From Act III. Sejanus, the ambitious favourite of Emperor Tiberius, tries to persuade the latter to let him marry into the imperial family. Tiberius, who knows his creature all too well, says no. Sejanus was, for many seventeenth-century English authors, the archetypal dangerous favourite; indeed he is mentioned in a prattling, offhand tone by Lorenzo in the Melbourne MS scene.

© The James Shirley Project 2012

Credits
Speakers: Sonia Ritter, Guy Henry
Director: Barbara Ravelhofer
Recording and editing: Dan Starza Smith and Alistair Brown
Recorded in London, 7 September 2012

Sponsored by the AHRC, and the Department of English, Durham University

 

“My anger melts” from George Chapman, Chabot, Admiral of France (revised 1638)

Licensed 1638 with revisions by Shirley. Queen Scene. Two noble French courtiers vie for the King’s favour: Montmorency, Constable of France, and Chabot, Admiral of France. Due to a court intrigue, the loyal Chabot faces trial. His wife and father-in-law plead with the king, queen, and Montmorency. From Act III.

© The James Shirley Project 2012

Credits
Speakers: Sonia Ritter, Guy Henry, Jo Shirley
Director: Barbara Ravelhofer
Recording and editing: Dan Starza Smith and Alistair Brown
Recorded in London, 7 September 2012
Sponsored by the AHRC, and the Department of English, Durham University

 

“He must obey his fate” from George Chapman, Chabot, Admiral of France (revised 1638)

From Act IV. The King expresses surprise that his Queen and Montmorency, who had both been the chief engines in Chabot’s fall, now plead for mercy.

© The James Shirley Project 2012

Credits
Speakers: Sonia Ritter, David Fuller
Director: Barbara Ravelhofer
Recording and editing: Alistair Brown
Recorded in Durham, 21 September 2012

Sponsored by the AHRC, and the Department of English, Durham University

 

“The prunes of Islington” from James Shirley, The Lady of Pleasure (1635)

This smart, racy city comedy might be called James Shirley’s answer to Sex and the City. When the fifteen-year-old rich widow Celestina hits the high life in fashionable London, the whole town is aflutter. Celestina vies with other ladies, notably Aretina, for the finest salon and richest display of wealth. Celestina’s steward advises economic prudence but his admonitions fall on deaf ears. From Act I.

© The James Shirley Project 2012

Credits
Speakers: Sonia Ritter, Guy Henry
Director: Barbara Ravelhofer
Recording and editing: Dan Starza Smith and Alistair Brown
Recorded in London, 7 September 2012

Sponsored by the AHRC, and the Department of English, Durham University

 

“The prunes of Islington” from James Shirley, The Lady of Pleasure (1635)

The same scene spoken by different speakers. This is a more playful take, affecting odd accents.

© The James Shirley Project 2012

Credits
Speakers: Philip Sidney, Jo Shirley
Director: Barbara Ravelhofer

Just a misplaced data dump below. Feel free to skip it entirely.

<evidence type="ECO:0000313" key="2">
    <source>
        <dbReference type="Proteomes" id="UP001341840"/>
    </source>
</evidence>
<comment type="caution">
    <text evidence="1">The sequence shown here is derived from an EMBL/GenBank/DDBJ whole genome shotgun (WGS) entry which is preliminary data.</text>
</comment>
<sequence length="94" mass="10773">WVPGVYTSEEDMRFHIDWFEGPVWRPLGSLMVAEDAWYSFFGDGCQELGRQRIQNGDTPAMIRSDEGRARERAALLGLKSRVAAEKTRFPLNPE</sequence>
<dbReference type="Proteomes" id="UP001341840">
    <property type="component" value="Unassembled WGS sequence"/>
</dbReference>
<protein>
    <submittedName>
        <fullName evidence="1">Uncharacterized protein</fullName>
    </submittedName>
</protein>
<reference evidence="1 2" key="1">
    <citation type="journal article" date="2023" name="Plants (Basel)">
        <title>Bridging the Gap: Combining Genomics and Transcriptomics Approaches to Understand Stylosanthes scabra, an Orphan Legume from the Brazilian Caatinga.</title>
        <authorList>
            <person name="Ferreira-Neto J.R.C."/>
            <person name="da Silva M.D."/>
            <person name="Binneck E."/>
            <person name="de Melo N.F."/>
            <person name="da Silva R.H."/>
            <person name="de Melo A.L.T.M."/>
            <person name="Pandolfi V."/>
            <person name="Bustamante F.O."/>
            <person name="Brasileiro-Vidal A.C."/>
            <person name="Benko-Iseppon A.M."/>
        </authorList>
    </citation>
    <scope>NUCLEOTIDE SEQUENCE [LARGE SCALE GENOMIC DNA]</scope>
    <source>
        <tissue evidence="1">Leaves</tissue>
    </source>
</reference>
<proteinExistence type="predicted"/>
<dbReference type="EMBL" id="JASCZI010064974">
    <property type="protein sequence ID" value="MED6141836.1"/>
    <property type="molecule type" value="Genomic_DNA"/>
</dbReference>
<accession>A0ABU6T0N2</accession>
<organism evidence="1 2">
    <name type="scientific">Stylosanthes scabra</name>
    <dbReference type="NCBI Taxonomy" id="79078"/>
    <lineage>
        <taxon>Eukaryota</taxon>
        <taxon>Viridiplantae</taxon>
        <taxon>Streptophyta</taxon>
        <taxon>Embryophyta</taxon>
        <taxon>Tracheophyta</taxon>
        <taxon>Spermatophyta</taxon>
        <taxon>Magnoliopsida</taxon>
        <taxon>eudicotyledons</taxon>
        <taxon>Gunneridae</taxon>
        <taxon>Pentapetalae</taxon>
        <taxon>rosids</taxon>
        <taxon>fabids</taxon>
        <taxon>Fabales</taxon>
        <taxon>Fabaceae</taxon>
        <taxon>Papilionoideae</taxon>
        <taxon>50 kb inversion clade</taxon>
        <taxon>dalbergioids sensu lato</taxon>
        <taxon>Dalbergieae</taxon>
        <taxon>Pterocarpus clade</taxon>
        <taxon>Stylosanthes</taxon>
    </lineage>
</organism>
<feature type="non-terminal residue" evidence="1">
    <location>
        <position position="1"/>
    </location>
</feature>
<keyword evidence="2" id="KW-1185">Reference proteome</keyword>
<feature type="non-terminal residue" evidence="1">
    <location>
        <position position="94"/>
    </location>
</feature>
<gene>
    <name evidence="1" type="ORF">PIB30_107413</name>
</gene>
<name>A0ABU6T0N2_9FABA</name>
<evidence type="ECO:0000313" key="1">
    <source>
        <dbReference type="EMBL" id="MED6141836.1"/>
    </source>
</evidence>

Recording and editing: Dan Starza Smith and Alistair Brown
Recorded in London, 21 August 2012

Sponsored by the AHRC, and the Department of English, Durham University

 

“Do not I walk upon the teeth of serpents” from James Shirley, The Cardinal (1641)

Duchess Rosaura, a spirited young widow, has spurned the Cardinal’s nephew and instead chosen the courtier Alvarez for her husband, much to the Cardinal’s displeasure. Shirley gives the Duchess some of the play’s strongest lines in a fiery altercation with the Cardinal.

© The James Shirley Project 2012

Credits
Speakers: Sonia Ritter, Guy Henry
Director: Barbara Ravelhofer
Recording and editing: Dan Starza Smith and Alistair Brown
Recorded in London, 7 September 2012

Sponsored by the AHRC, and the Department of English, Durham University

 

“I’ll rifle first her darling chastity” from James Shirley, The Cardinal (1641)

This clip combines two passages spoken “aside” by the play’s villain, the Cardinal, in Act V. Here he contemplates how he will crush his antagonist, Duchess Rosaura.

© The James Shirley Project 2012

Credits
Speaker: Guy Henry
Director: Barbara Ravelhofer
Recording and editing: Dan Starza Smith and Alistair Brown
Recorded in London, 7 September 2012

Sponsored by the AHRC, and the Department of English, Durham University

 

“I look from the forsaken deck upon the seas” from James Shirley, The Court Secret (before 1642? pb. 1653)

This late romantic tragicomedy boasts pirates, princes exchanged at birth, and a fine sentimental prison scene. Mendoza urges his daughter Clara to revenge her brother’s death at the hands of Don Manuel. Clara, a sensible heroine who fancies Manuel, disagrees, much to her father’s dismay. From Act V.

© The James Shirley Project 2012

Credits
Speakers: Sonia Ritter, David Fuller
Director: Barbara Ravelhofer
Recording and editing: Alistair Brown
Recorded in Durham, 21 September 2012

Sponsored by the AHRC, and the Department of English, Durham University

 

“Stain not the name of eloquence” from James Shirley, The Contention of Ajax and Ulysses for the Armour of Achilles (pb. 1659)

This entertainment was intended to hone the declamatory skills of young gentlemen. Ajax and Ulysses both claim the armour of dead Achilles; a Greek council headed by Agamemnon must decide the winner. Ulysses emerges victoriously from the contest of speeches. Unable to contain his rage and grief, Ajax kills himself. The prophet Calchas has the last lines with ‘The Glories of Our Blood and State’. The clip shows extracts from the speeches of Ajax and Ulysses.

© The James Shirley Project 2012

Credits
Speakers: Sonia Ritter, David Fuller
Director: Barbara Ravelhofer
Recording and editing: Alistair Brown
Recorded in Durham, 21 September 2012

Sponsored by the AHRC, and the Department of English, Durham University